Besides Forest Lawn and Universal Studios, while in Los Angeles and because we had children on this trip, we also visited Disneyland, a pleasant enough experience of which I remember nothing, except for the crowds and Cinderella’s Castle. I guess she acquired it after she was married to Prince Charming. After Disneyland there were still several places to visit along the California coast, among them the Hearst Castle in San Simeon, and Seaworld and the zoo in San Diego. Much of this part of the trip was spent camping, sometimes in private campgrounds, sometimes in state parks on those gorgeous California beaches. Linda and I were surprised at the number of people who were camping. Some of them just set up tents and stayed in one place for a couple of weeks, others set up trailers or tents, then went back to work in the city, returning to the campground only on weekends. We had never thought of just camping in one place for a couple of weeks, and it inspired us.
Hearst Castle in San Simeon was a monument to idle money looking for something to do. I had heard of it by way of Orson Welles’ Citizen Kane, and as a movie buff knew about the many celebrities who had spent time there. I, too, would have liked to frolic there with old William Randolph and Chaplin, and Mary Pickford, and Douglas Fairbanks Jr., all of us splashing around happily together in one of the two pools, indoor and outdoor, which one to use depending on the weather, but unfortunately I had arrived late, and now, Hearst had joined the stars in the firmament, and his abode had become part of a state park, a monument to conspicuous consumption. Nevertheless, I was impressed.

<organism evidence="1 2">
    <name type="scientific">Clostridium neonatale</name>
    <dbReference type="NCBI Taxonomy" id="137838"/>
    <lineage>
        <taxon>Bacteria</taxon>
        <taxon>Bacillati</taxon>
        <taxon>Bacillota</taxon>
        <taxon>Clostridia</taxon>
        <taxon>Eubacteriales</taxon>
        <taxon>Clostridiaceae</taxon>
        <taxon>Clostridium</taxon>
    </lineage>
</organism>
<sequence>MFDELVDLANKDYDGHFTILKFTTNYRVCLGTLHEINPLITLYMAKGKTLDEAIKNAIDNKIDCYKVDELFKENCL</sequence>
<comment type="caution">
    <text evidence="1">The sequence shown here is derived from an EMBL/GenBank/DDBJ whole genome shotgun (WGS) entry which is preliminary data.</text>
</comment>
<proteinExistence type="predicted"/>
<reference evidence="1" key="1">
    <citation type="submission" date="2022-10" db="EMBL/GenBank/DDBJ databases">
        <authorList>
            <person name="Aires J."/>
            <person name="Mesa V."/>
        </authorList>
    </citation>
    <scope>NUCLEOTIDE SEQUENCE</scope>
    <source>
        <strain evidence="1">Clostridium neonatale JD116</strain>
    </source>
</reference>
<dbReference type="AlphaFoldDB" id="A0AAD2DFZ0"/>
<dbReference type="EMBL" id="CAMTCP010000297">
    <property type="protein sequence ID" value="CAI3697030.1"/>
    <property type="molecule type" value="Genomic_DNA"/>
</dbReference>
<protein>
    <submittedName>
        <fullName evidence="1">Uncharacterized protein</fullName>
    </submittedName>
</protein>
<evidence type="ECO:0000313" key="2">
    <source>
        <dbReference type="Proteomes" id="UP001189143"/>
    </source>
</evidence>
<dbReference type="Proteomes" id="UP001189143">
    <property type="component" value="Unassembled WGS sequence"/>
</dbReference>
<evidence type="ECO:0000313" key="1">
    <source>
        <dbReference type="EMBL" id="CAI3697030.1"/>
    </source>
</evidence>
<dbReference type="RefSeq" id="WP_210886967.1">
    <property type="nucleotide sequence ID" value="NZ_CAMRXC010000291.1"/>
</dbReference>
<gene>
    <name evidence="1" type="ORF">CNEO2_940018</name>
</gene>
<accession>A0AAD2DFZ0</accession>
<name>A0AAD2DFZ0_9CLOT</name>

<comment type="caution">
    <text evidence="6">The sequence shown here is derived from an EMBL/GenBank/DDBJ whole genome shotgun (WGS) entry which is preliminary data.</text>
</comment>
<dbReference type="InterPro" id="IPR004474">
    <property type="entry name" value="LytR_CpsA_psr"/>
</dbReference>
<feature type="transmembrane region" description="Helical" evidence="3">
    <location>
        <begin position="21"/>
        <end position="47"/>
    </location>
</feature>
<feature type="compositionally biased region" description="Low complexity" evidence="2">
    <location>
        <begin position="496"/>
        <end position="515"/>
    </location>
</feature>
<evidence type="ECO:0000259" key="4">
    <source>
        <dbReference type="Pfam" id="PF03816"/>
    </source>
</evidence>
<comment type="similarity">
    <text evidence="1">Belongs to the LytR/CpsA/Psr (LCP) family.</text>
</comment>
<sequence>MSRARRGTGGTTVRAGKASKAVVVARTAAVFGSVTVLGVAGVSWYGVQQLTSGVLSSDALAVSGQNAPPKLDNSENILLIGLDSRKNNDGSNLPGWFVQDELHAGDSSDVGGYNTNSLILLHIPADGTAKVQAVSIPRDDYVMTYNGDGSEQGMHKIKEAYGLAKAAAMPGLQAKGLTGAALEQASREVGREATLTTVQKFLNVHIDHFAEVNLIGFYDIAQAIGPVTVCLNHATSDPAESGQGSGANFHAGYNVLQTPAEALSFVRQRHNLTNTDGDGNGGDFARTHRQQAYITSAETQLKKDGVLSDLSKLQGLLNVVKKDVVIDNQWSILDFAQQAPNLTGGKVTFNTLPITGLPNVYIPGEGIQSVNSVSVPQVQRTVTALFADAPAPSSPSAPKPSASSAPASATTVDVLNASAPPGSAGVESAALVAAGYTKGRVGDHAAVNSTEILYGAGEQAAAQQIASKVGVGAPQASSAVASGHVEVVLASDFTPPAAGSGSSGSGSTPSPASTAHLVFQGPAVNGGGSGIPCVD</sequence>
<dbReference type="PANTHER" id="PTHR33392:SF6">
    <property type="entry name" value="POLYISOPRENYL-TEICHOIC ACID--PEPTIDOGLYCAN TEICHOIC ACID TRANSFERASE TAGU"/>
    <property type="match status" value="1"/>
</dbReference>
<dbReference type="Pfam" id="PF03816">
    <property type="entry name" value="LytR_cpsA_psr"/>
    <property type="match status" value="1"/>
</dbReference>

We trekked on to San Diego, and its attractions, which were mostly things that the children could enjoy, and as parents, Linda and I enjoyed their excitement at the clever seals, the amazing dolphins and Shamu, the talented killer whale. From there we went on to Baja California, and I was startled by the sudden change from a wealthy, green, productive, agricultural land to one of brown deserts and poverty. We only spent a day in Mexico, but at the time, that was enough. The obvious, grinding poverty made it embarrassing to be traveling through it all in a shiny Buick. In addition to which, I’ve always been an aficionado of American plumbing, and the state of the public bathrooms in Baja California made it imperative I return to the States as soon as possible. Crossing the border back into the US, I was careful to pile my shoulder length hair under my baseball cap. I just didn’t want to be stopped by the border patrol, and wanted to appear just what we were, a typical American family on vacation. We were now ready to return home, but not without two other stops, one voluntary, the other less so.
The way East led through some interesting country, from a Sahara-like desert in California, through Arizona and New Mexico, where our trusty Buick station wagon once again broke down, this time in Tucumcari, New Mexico, a city of which you probably have never heard, and for good reason.